Let’s face it – high school can be ugly. First, you’ve got the hormone-induced breakouts and awkward growth spurts that make you feel ugly. Then there’s the anxiety and haunting self-doubt that make you act ugly. That’s why it seems almost miraculous when something beautiful happens in the midst of all that ugliness, as it does in Rainbow Russell’s Eleanor & Park.
The story begins on the school bus in 1980’s Omaha. Eleanor is new in town and she’s different. VERY different. She’s a big girl with wild, curly red hair and an eclectic taste in clothing that begs to be ridiculed. Park has lived in Omaha all his life, but he’s different, too. He’s small for his age (even smaller than his younger brother now) and more interested in New Wave music than Cornhusker football. When no one else will give Eleanor a seat on the bus, Park reluctantly slides over and lets her sit down.
What no one at school knows is that Eleanor’s home life is frighteningly unstable, with her mother, four younger siblings and a powder keg of a stepfather crammed together in a tiny house. In contrast, Park has a secure and caring family, but finds himself increasingly chafing at his dad’s expectations and wondering if anyone really understands him. Each has a unique coping mechanism – Eleanor uses her brash exterior as a barrier, so no one can get too close, and Park has perfected a go along, get along strategy of not making waves.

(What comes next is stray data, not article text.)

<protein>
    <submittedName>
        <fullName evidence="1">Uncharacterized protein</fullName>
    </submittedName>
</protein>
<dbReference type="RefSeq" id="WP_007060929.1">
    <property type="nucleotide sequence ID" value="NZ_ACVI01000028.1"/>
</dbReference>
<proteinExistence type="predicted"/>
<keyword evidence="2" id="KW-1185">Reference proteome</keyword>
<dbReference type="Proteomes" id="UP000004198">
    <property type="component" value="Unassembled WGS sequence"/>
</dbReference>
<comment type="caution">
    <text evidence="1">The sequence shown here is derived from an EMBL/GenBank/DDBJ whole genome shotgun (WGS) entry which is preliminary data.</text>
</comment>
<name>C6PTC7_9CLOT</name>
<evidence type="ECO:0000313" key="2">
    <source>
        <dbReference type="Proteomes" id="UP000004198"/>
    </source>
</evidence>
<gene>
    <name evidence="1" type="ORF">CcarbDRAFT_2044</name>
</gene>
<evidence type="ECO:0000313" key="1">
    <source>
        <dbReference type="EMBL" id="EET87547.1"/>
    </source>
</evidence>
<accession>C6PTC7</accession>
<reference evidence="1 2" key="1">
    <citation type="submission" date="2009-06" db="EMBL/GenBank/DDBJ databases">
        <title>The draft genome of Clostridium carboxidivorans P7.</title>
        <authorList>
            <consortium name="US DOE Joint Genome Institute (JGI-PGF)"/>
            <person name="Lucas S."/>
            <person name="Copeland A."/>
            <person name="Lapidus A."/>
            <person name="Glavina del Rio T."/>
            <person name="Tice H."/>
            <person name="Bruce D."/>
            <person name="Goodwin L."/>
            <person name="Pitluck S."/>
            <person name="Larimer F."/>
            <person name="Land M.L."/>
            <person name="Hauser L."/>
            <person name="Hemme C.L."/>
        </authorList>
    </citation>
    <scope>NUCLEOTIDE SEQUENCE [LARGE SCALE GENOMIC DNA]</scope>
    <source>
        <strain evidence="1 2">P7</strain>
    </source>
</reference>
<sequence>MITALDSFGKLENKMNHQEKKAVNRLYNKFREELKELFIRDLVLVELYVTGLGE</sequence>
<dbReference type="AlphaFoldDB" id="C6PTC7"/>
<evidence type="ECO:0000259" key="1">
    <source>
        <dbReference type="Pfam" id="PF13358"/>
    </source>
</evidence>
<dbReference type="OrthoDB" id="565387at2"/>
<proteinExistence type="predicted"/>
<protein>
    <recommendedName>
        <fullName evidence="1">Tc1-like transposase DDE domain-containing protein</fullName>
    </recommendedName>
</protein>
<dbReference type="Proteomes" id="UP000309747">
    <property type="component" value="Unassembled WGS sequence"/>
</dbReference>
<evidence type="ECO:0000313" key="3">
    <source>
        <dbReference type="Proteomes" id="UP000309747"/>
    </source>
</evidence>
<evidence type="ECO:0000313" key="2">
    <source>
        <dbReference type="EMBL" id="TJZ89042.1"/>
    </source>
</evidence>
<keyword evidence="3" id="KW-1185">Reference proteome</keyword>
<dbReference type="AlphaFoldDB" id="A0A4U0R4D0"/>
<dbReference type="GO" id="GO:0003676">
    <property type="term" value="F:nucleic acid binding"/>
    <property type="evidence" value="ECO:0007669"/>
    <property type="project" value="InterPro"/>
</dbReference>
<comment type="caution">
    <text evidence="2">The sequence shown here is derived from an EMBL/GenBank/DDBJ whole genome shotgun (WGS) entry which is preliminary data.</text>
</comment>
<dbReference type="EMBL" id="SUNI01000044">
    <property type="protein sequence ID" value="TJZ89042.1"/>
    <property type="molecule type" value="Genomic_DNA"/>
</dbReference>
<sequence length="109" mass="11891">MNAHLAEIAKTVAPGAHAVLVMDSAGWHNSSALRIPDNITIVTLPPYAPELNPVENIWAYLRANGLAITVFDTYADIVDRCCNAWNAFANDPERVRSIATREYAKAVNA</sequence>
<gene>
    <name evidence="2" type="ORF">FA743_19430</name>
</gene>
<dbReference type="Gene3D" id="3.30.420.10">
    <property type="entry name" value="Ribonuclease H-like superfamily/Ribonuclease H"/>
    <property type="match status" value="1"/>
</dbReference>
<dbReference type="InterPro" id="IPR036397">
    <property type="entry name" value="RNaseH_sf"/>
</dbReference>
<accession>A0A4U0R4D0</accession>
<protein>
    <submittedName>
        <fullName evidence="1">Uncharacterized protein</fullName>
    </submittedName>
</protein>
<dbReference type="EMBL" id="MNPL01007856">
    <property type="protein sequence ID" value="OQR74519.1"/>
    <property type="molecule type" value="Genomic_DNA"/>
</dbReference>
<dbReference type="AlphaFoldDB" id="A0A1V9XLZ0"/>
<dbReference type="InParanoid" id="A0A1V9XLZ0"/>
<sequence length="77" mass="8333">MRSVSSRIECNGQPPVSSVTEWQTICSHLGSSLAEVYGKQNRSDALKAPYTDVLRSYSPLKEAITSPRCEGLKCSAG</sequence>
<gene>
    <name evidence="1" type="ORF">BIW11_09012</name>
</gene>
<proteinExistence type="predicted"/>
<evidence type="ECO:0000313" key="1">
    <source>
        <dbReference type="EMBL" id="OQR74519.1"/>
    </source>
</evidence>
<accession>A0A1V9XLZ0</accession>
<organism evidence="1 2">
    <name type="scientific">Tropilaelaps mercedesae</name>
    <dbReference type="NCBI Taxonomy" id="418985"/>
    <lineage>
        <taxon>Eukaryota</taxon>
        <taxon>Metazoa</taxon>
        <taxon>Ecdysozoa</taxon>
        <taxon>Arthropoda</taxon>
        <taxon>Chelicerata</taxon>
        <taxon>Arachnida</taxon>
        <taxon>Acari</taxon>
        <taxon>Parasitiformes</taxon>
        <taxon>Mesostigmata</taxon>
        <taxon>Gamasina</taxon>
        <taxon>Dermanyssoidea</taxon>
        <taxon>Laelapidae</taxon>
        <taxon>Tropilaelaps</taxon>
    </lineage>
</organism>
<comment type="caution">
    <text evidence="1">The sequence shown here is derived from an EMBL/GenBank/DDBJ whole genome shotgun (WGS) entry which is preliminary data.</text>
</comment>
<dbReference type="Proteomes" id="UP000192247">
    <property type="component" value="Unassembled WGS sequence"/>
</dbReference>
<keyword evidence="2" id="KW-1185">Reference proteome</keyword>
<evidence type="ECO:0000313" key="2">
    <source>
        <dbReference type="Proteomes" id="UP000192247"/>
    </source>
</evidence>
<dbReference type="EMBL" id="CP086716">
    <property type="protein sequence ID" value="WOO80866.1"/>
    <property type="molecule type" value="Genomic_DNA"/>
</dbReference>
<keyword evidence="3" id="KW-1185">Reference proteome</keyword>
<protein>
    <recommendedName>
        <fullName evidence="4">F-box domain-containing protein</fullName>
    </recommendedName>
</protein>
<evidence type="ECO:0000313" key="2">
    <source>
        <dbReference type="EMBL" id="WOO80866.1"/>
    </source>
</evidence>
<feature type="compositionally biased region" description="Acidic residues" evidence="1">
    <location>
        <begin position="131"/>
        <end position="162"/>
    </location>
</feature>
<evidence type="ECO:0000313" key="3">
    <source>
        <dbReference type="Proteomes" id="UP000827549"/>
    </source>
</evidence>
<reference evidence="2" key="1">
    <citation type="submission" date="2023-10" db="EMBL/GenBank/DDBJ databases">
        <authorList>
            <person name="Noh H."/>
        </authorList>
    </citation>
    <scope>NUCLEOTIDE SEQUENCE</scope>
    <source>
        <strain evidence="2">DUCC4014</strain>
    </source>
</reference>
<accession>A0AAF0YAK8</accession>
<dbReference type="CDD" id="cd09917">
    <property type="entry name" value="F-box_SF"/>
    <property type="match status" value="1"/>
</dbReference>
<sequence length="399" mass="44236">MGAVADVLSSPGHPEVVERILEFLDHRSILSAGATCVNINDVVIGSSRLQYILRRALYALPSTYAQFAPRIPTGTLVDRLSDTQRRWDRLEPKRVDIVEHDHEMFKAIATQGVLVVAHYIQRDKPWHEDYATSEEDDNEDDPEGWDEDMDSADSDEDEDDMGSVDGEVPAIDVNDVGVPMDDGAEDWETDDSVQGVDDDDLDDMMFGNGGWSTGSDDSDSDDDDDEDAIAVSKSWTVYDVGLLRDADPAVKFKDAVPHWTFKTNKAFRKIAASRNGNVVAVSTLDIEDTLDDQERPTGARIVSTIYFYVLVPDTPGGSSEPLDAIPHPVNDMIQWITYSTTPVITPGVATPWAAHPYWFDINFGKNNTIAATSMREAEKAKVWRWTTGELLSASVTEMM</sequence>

Over several weeks of bus rides, these two outsiders form a tentative connection over comic books and mix tapes. This soon blossoms into friendship and eventually, cautiously, into love. Eleanor and Park discover that the things that make them different are the very things they like best about each other. Together, they create a haven where it’s okay to be your true self, no matter what the bullies and mean girls might think. It’s a beautiful thing. And it’s strong enough to withstand the impact when Eleanor’s situation at home inevitably explodes.
Now, I must confess that I met my husband in high school, so I have a special fondness for stories about teenage romance. Nevertheless, I think Eleanor & Park would be a very sweet reminder of first love for just about any reader. (It’s also a treasure trove of cultural references if you happened to be in high school during the 1980’s.) Most importantly, I hope it might prompt young people to think twice before they pass judgment, to take a risk and reach out, and to be kinder to themselves and to others.